By: David Othenin-Girard
K&L Staff Member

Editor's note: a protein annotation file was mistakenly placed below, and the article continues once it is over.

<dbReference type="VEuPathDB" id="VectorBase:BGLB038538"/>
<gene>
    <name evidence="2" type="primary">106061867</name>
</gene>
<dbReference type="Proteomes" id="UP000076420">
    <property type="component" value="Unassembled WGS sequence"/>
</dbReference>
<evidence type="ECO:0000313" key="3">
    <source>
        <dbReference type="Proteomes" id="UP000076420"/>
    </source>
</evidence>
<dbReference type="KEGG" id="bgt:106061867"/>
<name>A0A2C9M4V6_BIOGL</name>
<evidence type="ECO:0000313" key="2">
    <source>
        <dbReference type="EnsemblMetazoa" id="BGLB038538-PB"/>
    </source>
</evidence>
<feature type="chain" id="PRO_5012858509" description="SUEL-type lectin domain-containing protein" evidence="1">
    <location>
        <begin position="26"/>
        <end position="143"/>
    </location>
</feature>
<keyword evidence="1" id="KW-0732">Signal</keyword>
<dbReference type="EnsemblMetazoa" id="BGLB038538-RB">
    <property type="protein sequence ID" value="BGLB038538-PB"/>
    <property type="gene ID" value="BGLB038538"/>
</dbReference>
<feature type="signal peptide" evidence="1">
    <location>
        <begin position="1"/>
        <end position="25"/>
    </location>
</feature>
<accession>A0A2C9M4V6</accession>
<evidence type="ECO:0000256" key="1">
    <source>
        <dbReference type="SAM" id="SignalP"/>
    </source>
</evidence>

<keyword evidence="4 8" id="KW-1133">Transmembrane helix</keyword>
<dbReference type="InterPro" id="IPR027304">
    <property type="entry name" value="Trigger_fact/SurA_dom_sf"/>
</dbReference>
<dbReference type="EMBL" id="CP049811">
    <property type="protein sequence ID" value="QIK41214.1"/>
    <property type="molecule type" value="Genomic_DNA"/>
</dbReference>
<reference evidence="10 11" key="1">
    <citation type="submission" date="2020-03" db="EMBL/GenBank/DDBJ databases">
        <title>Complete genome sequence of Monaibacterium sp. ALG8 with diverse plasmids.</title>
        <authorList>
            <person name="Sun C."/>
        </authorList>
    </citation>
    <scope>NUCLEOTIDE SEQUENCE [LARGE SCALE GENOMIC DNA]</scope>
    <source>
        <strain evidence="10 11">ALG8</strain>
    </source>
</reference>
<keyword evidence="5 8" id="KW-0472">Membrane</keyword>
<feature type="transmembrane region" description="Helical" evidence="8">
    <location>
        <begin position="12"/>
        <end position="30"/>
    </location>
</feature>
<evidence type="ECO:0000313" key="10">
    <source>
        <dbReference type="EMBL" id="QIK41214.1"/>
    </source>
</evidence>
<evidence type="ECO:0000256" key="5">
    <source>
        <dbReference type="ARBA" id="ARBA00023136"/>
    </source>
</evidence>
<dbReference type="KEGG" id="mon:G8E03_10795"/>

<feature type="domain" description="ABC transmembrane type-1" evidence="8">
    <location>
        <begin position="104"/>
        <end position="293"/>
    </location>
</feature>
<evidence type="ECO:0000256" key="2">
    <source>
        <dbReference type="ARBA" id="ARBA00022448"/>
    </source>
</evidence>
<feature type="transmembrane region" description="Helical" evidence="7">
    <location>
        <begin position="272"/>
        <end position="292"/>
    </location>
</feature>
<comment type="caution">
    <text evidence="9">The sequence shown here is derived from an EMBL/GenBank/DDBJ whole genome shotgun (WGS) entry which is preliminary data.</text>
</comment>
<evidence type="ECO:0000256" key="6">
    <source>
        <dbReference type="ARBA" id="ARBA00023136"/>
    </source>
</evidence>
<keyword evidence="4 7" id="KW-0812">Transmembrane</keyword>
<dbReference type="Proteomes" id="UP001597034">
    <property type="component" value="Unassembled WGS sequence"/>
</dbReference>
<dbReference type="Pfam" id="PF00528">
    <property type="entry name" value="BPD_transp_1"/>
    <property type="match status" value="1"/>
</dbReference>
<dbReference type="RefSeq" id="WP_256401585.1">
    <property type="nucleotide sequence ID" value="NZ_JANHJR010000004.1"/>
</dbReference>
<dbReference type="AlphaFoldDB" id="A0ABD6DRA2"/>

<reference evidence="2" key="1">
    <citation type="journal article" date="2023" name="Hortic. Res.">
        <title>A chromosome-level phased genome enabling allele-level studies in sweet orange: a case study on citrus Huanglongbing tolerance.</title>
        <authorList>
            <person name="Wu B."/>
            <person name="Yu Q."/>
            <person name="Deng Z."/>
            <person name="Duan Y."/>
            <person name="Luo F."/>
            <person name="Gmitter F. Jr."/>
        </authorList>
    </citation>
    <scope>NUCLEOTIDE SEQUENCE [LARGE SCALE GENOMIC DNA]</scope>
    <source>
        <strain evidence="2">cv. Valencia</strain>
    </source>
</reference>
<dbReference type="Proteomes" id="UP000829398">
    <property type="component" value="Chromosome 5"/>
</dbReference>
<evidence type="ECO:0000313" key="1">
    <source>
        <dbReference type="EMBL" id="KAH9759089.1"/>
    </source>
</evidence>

This elusive and quite wonderful little whiskey has been on constant request at the story for years. Actually, I've been telling people "No, sorry we can't get that" every other week of so for over 7 years now! It's one of those things that people fall in love with over there and don't realize they can't just pick it up when they get home. Well, the wait is finally over. This wonderful offering from the exceptional Walsh Distillery in County Carlow is easily one of the best values in Irish Whiskey. Hailing from Ireland's historic east, this area is famous for whiskey and beer thanks to the incredible waters that bubble below the surface, but no large distillery has had a presence here for more than 100 years. In the 1800s, the Irish Whiskey industry was on fire. Consumption, production and exports, continued to break records despite social and political upheaval in Ireland. Funny thing about Irish Whiskey, because of the unique process of blending malted and un-malted barley and distilling in pot-stills, it was actually considered the top quality whiskey in the world pre-prohibition. That's because then, and now, the majority of people didn't want stinky peaty malty single malt from Scotland, but instead were looking for a whiskey that's rich, smooth and easy to drink. Irish Whiskey was the best choice for most consumers before the controversial introduction of grian (column still) production in the 1830s. When this low cost and low flavored spirit was introduced there were legal battles across the world about whether the product could actually be called whiskey. The Scots realized early that they could cut their flavorful malts with this new type of whiskey. This new lower flavored Scotch started to beat the Irish in terms of cost and attain similar levels "smoothness". Across the Irish Sea, Ireland's stalwart large distillers considered the grain whiskies inferior and committed to producing only higher quality pot still whiskey. By never adopted this cheaper technology despite the nationality of it's inventory, Aeneas Coffey, they'd unwittingly caused the decline, which would almost destroy the industry completely. In the coming decades, the loss of Ireland's primary market due to alcoholic prohibition, was the final blow to the struggling Irish Whiskey industry. It wasn't until the '70s that the industry acquiesced and began to produce whiskey in the style most know it today, Jameson Blended Whiskey. Any even LESS flavorful version of the Scottish style blend. Now, we have this special whiskey, a recreation of what might have been served to Yeats or Joyce might have been served at the pub in Dublin during their youth. It takes us back to that era when the Irish dominated both the whiskey and literary world. Regardless of the historical importance of this style of whiskey, what really matters is that it's absolutely LOVELY to drink. It's the sort of thing that makes you realize why in the 19th century Irish Whiskey was widely considered to be the world's best dram. Like Redbreast or Green Spot, the Writer's Tears sets a new bench mark for people who want rich, complex yet ultra smooth whiskey. The whiskey is even more open than those other two, shedding the dense grainy fruitiness, for a lifted nose of citrus, rich malt, and rich wild honey. The palate shows more of the pot still intensity, with dark grains and rich spicy malt relenting to the dense floral and more honey notes on the finish. The finish is soft and round, bringing the whole package together with a pretty little knot. Maybe this isn't the whiskey to buy for Scotch nerd friend that loves Laphroaig, but it's probably a great choice for just about everyone else in the world.